Service de court séjour gériatrique, Centre hospitalier, Ancenis, France, Service de soins de suite « Le Confluent », Croix Rouge française, Nantes, France, Pôle hospitalo-universitaire de gérontologie clinique, CHU de Nantes, France, Pôle hospitalo-universitaire de psychiatrie, CHU de Nantes, France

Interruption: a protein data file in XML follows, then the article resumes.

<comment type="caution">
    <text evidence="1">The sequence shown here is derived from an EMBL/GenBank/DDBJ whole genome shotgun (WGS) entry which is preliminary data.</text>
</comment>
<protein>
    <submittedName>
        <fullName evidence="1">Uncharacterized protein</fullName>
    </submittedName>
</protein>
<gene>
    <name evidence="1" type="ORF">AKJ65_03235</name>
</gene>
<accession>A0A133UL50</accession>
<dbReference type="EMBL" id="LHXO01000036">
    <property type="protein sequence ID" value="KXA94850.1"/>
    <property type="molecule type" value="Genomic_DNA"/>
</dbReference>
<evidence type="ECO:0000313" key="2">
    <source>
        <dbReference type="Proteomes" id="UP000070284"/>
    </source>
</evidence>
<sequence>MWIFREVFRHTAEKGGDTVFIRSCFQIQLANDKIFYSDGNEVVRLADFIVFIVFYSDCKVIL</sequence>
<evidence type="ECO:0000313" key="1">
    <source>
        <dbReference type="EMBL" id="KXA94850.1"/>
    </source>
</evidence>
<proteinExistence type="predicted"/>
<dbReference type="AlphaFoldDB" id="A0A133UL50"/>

Background: alcohol use disorders in the elderly are often underdiagnosed in spite of their effects worsened by age-related physiological changes, comorbidities and frequent polymedication. Objective: the aim of this study was to assess the prevalence of alcohol use in a geriatric acute care unit. Subjects and methods: a prospective and descriptive study was carried out in an acute care geriatric unit in France, from November 2011 to March 2012. It included inpatients aged 75 and older. We gathered medical data from medical records and conducted one-to-one interviews assessing the inpatients’ weekly alcohol intake and personal history of alcohol use. We screened alcohol abuse and dependence by using parts of the MINI (Mini international neuropsychiatric interview). We also assessed benzodiazepine and tobacco consumption. Comprehensive geriatric assessment was conducted using the CIRS-G (cumulative illness scale in geriatrics), the MMSE (Mini mental state evaluation), the MNA (Mini nutritional assessment), the mini GDS (mini Geriatric depression scale) and the 4-IADL (4-Instrumental activities of daily living). Patients were dispatched in five groups according the DSM-IV-TR classification. Results: the study included consicutively 100 inpatients (53 women and 47 men), with a mean age of 84.8±5.4 years. Forty-four percent had alcohol use disorders (29% at-risk users, 11% harmful users and 4% dependent). Very few inpatients with alcohol use disorders had been asked in the past about their alcohol consumption. They used benzodiazepine more often than the others. We did not find any differences in geriatric assessment when comparing the two sub-groups. Conclusion: alcohol use disorders are very common in elderly inpatients of acute geriatric care units, especially when considering the group of at-risk users. Alcohol use should thus be screened for every elderly inpatient.